Advocacy News

December 15, 2011

First Person Accounts about November 16th Public Session of the Cultural Property Advisory Committee

First Person Account of Public Session about Belize

By Christina Luke, Senior Lecturer in Archaeology, Boston University

On 16 November I attended and spoke at the public session concerning the initial requests for Memoranda of Understanding (MoU) between the United States and Belize and between the United States and Bulgaria. The requests were submitted under the Cultural Property Implementation Act (CPIA), the implementing legislation in the United States for articles 7b and 9 of the 1970 UNESCO Convention. The policy taken by the Cultural Property Advisory Committee (CPAC) of the Department of State is to hear from the public during open sessions. Members of the public must sign-up in advance. Each speaker is given 5 minutes to make a formal statement. The CPAC may then ask questions of the speaker.

I made presentations concerning both Bulgaria and Belize. In both statements I focused on the opportunities for people-to-people programming aimed at understanding the importance of the past (i.e., archaeology) in the present (i.e., cultural heritage). Of specific interest to me is the important future role of cultural landscapes and regional cooperation. My formal statements have been made public through the portal system of the Department of State. Below I focus on my public statement for Belize.

The committee had already heard from stakeholders focused on the trade, museum, and policy issues concerning future import restrictions, long-term loans (of objects), and looting (all related to the pre-Columbian past). Therefore, I tailored my statement to focus on issues that had yet to be tackled (one needs to be on their toes to modify prepared remarks!).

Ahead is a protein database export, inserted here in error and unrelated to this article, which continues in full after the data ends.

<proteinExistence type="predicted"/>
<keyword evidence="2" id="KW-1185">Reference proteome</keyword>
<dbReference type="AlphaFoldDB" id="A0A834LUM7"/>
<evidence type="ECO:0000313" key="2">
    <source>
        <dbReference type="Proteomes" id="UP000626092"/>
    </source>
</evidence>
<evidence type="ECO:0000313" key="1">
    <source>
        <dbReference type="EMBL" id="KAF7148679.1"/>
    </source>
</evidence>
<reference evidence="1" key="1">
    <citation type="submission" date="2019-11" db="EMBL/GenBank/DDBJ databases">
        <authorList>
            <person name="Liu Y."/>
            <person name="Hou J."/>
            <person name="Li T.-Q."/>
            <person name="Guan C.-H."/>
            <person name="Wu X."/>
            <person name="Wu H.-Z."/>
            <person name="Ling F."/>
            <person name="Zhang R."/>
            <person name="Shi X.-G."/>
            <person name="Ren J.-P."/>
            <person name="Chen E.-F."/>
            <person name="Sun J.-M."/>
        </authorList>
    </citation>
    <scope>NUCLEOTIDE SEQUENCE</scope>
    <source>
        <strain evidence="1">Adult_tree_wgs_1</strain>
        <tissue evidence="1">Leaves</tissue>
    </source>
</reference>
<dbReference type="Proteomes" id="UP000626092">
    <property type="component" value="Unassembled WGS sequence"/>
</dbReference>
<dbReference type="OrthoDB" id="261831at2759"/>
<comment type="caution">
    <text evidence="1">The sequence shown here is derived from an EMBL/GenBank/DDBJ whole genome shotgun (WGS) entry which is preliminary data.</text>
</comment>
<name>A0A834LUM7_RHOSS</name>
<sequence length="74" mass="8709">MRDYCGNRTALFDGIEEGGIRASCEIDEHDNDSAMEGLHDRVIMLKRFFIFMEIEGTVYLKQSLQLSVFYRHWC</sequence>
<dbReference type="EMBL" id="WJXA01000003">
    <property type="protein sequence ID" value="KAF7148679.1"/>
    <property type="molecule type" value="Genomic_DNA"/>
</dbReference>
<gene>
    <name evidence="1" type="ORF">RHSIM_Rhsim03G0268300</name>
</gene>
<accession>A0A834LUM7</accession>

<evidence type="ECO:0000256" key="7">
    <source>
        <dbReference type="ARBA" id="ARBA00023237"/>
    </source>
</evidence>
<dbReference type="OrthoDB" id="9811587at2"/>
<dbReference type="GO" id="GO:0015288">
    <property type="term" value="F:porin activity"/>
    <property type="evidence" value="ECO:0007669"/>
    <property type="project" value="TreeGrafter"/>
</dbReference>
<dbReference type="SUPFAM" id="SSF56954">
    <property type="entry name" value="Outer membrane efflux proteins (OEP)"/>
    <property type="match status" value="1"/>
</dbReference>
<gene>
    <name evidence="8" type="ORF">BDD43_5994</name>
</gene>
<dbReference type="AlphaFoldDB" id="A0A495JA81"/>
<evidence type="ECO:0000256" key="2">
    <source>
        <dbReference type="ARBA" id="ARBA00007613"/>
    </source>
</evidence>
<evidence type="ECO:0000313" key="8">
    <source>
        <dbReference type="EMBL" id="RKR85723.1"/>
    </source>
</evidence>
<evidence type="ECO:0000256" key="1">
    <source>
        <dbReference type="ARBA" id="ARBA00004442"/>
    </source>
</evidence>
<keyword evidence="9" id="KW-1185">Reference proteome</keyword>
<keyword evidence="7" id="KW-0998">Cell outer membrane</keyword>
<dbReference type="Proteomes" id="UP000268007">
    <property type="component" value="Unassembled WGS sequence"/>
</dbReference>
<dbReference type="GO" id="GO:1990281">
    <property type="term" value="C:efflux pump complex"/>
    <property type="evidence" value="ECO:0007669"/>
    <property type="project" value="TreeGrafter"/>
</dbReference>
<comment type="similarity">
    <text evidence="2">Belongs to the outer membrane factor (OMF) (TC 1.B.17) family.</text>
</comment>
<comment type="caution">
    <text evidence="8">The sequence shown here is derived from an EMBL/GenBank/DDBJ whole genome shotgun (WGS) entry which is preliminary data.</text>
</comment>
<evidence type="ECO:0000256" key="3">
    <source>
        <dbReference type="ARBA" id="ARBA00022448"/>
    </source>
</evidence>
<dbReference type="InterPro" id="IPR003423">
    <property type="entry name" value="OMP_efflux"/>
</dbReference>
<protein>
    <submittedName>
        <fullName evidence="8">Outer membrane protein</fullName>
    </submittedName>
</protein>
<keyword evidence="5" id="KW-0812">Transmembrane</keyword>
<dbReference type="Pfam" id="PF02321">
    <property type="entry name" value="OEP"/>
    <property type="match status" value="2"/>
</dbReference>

For me there were three main points to be made:

1) opportunities for students, scholars, and the general public to participate in archaeological excavations and heritage preservation projects;

2) emphases on the protection of Colonial period material;

3) regional initiatives focusing on collaboration among the countries of Central America and Mexico.

Belize is a welcoming host to hundreds of students, scholars, and tourists every year. Whether through formal excavation or survey projects aimed at scientific documentation of the past, heritage projects focused on preservation and understanding, or tours that take people to see these impressive monuments, I see people-to-people opportunities as the engine behind successful long-term U.S. cultural diplomacy abroad. Thus, the proposed MoU is significant not only for the awareness of the past, but also for providing opportunities for intercultural exchange and mutual understanding in the present.